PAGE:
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CDE Asia Limited v. Jaideep Shekhar, Careers in Patent Law, Drafting a Patent

The LexCampus Weekly Newsletter No. 13

31st March, 2021

Hi,

This week we look at an important judgement by the Delhi High Court ruled that in view of the subsistence of the right of the patentee, and there being an alleged infringement, the patentee is not required to wait for one year period to sue for infringement. This week’s blogpost is a continuation of last week’s discussion regarding careers in patent law. The current article explains in greater detail the scope of patent agents and the suitability of such employment to science and technology graduates. We offer tips on drafting the transition clause in a patent, and conclude with a patent related FAQ answered by Dr. Feroz Ali.

PATENT CASE LAW SUMMARY

CDE Asia Limited v. Jaideep Shekhar and Ors. CS(COMM) 124/2019

CDE Asia Ltd, had filed for permanent injunction to protect their patented right and the Respondent had in turn argued that in view of Section 25 (2) the application was not maintainable. The High Court examined the nature of rights conferred by Section 48 and stated that in the post grant stage, even though the said right may not have finally crystallized, pending post-grant opposition, in view of the subsistence of the right of the patentee, and there being an alleged infringement, the patentee is not required to wait for one year period to sue for infringement and thus the present suit cannot be held to be not maintainable and liable to be dismissed as premature. Read more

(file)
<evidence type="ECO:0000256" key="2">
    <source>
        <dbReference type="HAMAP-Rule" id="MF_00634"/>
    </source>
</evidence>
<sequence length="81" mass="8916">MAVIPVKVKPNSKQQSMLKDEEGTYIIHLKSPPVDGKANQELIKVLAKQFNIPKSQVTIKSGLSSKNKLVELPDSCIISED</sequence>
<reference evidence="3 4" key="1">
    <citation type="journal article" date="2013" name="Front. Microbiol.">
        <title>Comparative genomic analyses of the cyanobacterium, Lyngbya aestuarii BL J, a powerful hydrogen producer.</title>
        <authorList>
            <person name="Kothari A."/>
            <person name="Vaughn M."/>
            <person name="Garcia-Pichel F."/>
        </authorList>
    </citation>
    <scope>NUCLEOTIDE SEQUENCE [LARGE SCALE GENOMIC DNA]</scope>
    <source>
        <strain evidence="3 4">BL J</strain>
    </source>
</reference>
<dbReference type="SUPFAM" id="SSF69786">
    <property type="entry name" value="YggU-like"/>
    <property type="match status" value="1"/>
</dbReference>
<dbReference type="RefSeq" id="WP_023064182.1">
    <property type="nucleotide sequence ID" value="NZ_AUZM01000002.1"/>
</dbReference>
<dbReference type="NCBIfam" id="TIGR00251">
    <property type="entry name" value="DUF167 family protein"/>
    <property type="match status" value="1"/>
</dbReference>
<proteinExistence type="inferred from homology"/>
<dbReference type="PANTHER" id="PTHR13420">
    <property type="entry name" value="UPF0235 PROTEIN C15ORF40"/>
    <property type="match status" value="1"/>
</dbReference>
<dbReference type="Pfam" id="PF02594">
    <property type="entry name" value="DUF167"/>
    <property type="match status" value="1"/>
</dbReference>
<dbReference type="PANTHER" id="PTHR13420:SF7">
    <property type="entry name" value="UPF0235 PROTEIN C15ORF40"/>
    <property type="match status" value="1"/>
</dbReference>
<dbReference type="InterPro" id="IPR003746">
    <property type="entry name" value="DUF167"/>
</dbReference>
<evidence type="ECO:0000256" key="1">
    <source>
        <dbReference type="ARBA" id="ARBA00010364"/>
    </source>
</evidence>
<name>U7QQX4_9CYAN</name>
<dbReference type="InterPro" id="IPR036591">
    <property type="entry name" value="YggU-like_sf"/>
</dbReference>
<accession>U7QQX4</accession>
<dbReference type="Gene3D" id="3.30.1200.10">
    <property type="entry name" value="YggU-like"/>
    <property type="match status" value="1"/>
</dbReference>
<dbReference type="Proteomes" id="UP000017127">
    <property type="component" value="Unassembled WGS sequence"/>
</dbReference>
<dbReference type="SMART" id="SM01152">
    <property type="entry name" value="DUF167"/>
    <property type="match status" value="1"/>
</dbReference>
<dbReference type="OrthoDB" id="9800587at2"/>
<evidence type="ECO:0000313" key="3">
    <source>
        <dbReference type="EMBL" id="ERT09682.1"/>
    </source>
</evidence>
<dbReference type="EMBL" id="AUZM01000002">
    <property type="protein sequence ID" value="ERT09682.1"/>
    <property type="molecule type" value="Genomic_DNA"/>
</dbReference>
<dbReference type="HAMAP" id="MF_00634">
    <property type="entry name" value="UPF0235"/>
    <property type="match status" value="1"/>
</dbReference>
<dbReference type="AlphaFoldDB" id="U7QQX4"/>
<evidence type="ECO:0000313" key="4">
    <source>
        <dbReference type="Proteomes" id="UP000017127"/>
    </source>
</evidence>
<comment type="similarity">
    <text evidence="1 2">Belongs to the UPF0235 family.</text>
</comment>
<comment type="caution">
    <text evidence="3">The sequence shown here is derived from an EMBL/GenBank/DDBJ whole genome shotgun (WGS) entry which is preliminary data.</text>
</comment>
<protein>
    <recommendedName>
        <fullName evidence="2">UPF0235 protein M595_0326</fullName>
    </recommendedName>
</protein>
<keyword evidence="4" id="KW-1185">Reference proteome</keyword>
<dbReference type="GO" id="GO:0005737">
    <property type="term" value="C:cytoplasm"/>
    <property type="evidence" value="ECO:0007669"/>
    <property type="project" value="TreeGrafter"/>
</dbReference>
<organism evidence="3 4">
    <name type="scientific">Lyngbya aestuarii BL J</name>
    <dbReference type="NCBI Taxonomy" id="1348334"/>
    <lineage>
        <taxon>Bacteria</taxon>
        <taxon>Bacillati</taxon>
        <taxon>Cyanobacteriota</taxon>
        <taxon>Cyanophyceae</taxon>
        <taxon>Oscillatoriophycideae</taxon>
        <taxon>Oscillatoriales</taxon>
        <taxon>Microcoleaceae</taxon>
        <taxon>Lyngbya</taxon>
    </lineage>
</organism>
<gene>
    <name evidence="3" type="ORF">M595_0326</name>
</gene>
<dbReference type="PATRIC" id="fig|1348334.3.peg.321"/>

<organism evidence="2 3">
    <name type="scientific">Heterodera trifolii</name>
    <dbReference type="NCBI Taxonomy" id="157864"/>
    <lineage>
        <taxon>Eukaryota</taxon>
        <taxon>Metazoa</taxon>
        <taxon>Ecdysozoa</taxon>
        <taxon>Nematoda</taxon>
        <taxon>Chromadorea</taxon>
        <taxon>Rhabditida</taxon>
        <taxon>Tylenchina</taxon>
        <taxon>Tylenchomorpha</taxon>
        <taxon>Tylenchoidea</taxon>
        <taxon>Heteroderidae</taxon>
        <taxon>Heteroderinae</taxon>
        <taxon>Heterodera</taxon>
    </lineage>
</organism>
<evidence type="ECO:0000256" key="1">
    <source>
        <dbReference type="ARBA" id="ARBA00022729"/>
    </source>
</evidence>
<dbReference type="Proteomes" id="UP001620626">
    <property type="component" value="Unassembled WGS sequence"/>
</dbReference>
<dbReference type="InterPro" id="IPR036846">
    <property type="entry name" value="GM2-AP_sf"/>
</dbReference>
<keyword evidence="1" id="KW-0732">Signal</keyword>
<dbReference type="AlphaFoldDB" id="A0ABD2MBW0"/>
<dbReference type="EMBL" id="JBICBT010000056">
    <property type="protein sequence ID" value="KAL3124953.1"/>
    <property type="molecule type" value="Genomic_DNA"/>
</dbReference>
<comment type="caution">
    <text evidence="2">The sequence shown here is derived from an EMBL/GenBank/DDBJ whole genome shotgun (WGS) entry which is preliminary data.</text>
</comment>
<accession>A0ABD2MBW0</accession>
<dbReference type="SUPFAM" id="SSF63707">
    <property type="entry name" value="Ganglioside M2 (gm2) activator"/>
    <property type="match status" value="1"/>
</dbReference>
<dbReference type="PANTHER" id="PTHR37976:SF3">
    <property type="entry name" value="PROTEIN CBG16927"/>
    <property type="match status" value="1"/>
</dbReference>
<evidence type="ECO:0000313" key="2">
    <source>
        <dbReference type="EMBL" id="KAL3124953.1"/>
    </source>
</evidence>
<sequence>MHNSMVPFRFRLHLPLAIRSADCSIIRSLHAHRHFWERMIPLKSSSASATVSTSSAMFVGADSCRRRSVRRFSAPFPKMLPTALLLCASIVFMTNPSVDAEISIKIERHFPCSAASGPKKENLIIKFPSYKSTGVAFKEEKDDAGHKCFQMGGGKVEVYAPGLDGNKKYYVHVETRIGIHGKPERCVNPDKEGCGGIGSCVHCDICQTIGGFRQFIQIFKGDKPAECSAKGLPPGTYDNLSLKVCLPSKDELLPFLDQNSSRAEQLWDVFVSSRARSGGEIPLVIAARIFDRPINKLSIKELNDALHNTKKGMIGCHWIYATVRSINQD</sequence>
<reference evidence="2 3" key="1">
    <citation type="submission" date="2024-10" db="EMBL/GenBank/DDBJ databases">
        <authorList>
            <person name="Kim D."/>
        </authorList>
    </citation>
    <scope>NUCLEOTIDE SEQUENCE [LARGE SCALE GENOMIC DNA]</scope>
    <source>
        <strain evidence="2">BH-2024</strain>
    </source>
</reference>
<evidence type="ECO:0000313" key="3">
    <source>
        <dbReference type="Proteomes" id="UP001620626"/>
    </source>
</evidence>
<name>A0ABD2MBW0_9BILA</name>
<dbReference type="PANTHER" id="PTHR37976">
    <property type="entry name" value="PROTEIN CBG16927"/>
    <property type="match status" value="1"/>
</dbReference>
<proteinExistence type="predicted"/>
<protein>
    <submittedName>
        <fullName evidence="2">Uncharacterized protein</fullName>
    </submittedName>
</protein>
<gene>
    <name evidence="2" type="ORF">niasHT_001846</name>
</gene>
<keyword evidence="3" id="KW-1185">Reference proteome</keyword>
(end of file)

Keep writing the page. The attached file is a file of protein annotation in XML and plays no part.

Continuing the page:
FROM OUR PATENT BLOG

Careers in Patent Law

Patent Law is an evolving area of study which by its very nature is intersectional between law, life sciences, and technology. Lawyers often tend to not consider patent law as a career option as they are intimidated by the idea of dealing with complex scientific principles and concepts or in some cases averse to the idea of moving away from core legal matters. Similarly, many individuals with a science or technology related educational background are not familiar with the career prospects they can enjoy within this realm, as they treat it to be more in the domain of law than of science and technology. The good news is that this is not true. Lawyers, and science and technology graduates both stand to benefit from a thriving patent practice in the country. Read more

DRAFTING A PATENT – TRANSITION CLAUSE

The following should be kept in mind while using the word “comprising” to make a transition from preamble to body of claims:

  • The word “comprising” may raise the presumption that a list of elements following that transition word is nonexclusive and may include other elements. However, the use of this term means that in a suit for infringement, the accused device must contain each of the elements and only then it would be held as an infringement.
  • Terms such as “including”, “having” , and “containing” have also been interpreted to have the same effect as “comprising”. However, “comprising” is recommended simply because it has become a standardized word of the patent art.

PATENT Q&A

Question: Section 7(3) mentions that applicant is in possession of an invention. What do you mean by possession of an invention?

Answer: To understand Section 7(3) you need to look at Form 1, where there is a statement the applicant has to make that he is in possession of the invention. I made it very clear that possession is demonstrated through your disclosure, you have to say that you have achieved an invention. For instance, let us take the classic instance of a person who states that he has invented a perpetual machine, a machine that is capable of perpetual motion. You know that it is against Read more and watch video explanation

 

That’s all folks for this week

Team LexCampus

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